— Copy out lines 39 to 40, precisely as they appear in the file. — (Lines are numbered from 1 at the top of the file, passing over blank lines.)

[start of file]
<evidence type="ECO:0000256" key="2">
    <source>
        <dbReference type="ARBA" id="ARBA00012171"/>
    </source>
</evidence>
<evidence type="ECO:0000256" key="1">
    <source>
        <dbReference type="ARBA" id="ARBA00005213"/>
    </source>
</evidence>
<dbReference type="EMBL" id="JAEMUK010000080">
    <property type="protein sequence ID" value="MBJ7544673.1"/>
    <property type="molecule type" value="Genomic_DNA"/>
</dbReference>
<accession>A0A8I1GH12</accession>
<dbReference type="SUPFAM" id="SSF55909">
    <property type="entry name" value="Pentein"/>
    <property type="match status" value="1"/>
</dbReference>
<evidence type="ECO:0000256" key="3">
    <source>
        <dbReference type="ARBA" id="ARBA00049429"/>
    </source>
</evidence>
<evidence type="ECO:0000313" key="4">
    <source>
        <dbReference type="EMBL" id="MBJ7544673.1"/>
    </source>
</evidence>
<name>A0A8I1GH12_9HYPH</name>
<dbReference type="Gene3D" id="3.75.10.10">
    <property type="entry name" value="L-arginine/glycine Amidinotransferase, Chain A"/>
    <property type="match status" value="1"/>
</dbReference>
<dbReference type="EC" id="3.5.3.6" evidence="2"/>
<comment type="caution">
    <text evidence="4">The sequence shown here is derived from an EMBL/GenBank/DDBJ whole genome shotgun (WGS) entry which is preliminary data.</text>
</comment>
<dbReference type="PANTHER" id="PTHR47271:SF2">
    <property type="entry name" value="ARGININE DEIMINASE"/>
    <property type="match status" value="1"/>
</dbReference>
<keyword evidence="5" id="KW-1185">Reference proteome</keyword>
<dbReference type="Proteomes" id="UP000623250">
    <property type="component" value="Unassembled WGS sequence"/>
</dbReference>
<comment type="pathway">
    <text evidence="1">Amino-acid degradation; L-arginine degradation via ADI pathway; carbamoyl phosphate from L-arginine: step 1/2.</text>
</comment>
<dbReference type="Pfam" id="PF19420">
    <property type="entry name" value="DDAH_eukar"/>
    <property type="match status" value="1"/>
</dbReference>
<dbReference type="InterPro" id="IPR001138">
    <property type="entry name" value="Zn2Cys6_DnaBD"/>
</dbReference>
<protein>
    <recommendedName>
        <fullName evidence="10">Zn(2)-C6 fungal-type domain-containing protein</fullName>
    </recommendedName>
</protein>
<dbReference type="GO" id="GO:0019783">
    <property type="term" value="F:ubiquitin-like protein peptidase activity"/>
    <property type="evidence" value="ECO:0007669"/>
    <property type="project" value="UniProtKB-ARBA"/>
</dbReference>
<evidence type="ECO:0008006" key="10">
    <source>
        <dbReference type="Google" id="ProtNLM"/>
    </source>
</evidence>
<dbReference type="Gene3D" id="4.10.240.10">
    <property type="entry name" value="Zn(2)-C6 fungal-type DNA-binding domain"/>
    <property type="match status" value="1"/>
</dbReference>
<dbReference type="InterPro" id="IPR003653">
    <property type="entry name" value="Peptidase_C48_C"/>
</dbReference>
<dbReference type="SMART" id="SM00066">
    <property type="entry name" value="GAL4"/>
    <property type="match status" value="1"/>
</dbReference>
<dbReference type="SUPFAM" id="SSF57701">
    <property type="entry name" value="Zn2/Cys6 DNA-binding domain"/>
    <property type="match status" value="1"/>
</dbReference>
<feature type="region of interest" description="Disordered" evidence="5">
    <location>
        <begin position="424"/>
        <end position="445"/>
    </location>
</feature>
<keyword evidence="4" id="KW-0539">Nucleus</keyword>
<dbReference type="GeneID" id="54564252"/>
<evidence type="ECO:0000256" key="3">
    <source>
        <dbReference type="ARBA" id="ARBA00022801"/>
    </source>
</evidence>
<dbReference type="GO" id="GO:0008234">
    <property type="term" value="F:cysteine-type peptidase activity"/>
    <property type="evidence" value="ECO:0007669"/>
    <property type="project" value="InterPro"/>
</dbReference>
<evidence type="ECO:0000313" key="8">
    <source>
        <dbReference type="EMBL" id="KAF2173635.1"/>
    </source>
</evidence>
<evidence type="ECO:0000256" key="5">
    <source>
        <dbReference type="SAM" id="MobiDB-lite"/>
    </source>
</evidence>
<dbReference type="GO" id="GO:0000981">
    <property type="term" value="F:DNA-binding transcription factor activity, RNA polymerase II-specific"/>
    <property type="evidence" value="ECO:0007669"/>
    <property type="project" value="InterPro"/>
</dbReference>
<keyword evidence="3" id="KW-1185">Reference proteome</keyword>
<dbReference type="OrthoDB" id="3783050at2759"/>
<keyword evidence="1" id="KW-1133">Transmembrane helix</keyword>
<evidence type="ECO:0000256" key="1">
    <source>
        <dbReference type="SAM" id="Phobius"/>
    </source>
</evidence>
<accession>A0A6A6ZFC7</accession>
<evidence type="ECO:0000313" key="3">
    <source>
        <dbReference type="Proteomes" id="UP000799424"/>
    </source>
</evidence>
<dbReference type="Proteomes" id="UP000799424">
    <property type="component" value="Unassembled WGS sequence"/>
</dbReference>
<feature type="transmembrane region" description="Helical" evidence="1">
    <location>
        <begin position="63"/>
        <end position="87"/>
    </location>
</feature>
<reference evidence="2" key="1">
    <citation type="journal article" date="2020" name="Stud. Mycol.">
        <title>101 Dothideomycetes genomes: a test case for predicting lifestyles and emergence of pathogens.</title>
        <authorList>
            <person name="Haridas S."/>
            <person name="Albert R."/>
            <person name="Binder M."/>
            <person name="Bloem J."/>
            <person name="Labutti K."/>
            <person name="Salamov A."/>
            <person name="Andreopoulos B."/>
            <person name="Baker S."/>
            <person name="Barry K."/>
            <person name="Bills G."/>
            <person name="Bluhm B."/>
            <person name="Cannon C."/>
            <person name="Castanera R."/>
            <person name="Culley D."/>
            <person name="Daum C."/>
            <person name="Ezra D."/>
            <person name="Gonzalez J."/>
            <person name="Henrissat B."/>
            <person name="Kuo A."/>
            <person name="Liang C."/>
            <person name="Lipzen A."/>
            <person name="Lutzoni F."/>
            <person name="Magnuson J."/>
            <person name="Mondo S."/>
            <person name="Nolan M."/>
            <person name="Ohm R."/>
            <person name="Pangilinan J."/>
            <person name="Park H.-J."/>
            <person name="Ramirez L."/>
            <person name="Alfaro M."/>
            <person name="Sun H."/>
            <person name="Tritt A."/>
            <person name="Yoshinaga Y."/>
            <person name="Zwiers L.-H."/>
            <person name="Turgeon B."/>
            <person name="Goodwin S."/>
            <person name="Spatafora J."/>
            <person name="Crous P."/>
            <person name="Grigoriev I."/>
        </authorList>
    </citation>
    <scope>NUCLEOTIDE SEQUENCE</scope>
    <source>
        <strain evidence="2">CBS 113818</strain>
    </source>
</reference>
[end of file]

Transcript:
<dbReference type="PANTHER" id="PTHR47271:SF2">
    <property type="entry name" value="ARGININE DEIMINASE"/>